ABC Revs Up for 45th Straight Indy 500

by Dave Cohen

ABC will telecast its 45th consecutive Indianapolis 500 on Sunday May 24 at noon ET. ESPN on ABC’s live HD coverage will feature 59 cameras, including a 360-degree-rotating onboard camera mounted behind the driver on multiple cars. The telecast will also feature Track Cam, an HD camera running on a cable above pit road and above the front stretch that can move at more than 80 mph.

All 33 cars participating in the race will carry GPS boxes for the Sportvision RaceFX system to provide telemetry and pointers to help identify the cars for viewers. ESPN will also use a radio-replay system that can record, play back, and edit radios from any of the 33 drivers.

Marty Reid will be the lap-by-lap announcer, joined in the booth by former IndyCar Series driver Scott Goodyear and 1998 Indianapolis 500 winner Eddie Cheever as analysts. Jack Arute, Jamie Little, Brienne Pedigo, and Vince Welch will report from the pits, and Brent Musburger will host.

Spanish-language service ESPN Deportes will cover the Indy 500 via SportsCenter and RPM Semanal, the network’s first news and information program aired completely online on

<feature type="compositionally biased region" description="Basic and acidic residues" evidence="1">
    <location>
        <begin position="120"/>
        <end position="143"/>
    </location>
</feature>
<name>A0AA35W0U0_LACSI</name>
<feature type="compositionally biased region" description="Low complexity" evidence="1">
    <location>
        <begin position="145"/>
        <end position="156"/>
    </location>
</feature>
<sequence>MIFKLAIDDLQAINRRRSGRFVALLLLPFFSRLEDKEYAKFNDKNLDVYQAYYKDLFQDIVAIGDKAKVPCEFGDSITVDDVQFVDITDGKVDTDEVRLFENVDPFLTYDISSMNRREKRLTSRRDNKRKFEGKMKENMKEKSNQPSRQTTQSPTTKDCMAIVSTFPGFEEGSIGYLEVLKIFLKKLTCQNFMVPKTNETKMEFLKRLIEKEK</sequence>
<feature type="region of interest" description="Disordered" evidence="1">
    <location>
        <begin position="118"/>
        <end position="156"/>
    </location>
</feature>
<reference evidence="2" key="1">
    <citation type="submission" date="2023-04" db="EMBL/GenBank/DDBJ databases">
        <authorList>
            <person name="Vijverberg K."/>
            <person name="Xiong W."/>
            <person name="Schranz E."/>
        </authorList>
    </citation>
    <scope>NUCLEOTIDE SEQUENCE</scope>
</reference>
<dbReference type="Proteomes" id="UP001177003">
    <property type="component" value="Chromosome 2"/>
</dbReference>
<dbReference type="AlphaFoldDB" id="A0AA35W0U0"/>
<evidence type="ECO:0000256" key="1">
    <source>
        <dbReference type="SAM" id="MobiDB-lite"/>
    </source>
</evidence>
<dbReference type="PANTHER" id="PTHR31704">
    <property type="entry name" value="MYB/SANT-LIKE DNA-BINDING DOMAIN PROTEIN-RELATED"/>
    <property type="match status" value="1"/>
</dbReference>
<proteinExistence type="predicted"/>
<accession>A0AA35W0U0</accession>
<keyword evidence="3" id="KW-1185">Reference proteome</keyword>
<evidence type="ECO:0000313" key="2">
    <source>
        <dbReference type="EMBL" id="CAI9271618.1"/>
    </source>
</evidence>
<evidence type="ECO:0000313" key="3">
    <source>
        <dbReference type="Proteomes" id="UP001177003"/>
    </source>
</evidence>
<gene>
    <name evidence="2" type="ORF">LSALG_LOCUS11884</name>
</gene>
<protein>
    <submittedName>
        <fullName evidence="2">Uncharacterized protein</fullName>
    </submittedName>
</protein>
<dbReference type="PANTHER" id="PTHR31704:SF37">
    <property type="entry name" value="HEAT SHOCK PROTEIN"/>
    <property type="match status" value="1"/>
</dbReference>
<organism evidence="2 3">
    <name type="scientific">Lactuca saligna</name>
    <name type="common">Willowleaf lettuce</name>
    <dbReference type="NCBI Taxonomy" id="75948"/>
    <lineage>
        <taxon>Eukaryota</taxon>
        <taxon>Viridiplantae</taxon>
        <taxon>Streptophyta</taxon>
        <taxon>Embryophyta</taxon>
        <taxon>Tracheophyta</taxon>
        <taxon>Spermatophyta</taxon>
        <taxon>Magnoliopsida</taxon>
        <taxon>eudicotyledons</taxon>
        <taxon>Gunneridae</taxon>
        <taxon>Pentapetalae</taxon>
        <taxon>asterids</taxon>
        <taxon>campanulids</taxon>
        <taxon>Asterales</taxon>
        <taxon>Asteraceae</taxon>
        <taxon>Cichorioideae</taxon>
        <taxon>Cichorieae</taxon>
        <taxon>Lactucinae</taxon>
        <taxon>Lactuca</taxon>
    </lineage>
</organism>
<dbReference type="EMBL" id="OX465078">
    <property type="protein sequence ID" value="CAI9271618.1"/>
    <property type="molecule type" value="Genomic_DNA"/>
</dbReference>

ESPN Classic will air a marathon of classic Indianapolis 500 races — SportsCentury: Al Unser Sr., followed by the 1987, 1992, 2005, 2007, and 2008 races — starting Saturday May 23 at 1 p.m. ET.

Online, senior motorsports writer Terry Blount will lead’s team, which also includes IndyCar correspondent John Oreovicz and motorsports correspondent John Schwarb. And anchor Marty Reid and analysts Goodyear and Cheever will provide exclusive digital coverage by Cheever’s frequent contribution, “Leave It to Cheever.”

ESPN Radio will fire up its engines with Saturday RaceDay at 6 a.m. ET, providing one hour of news, previews, and analysis.

Finally, outside the U.S., ESPN International’s networks and syndication of Indy 500 will reach 213 countries and territories and more than 292 million households. And U.S. troops serving overseas and on Navy vessels around the world can see the race, thanks to a broadcast agreement between ESPN and the American Forces Network.

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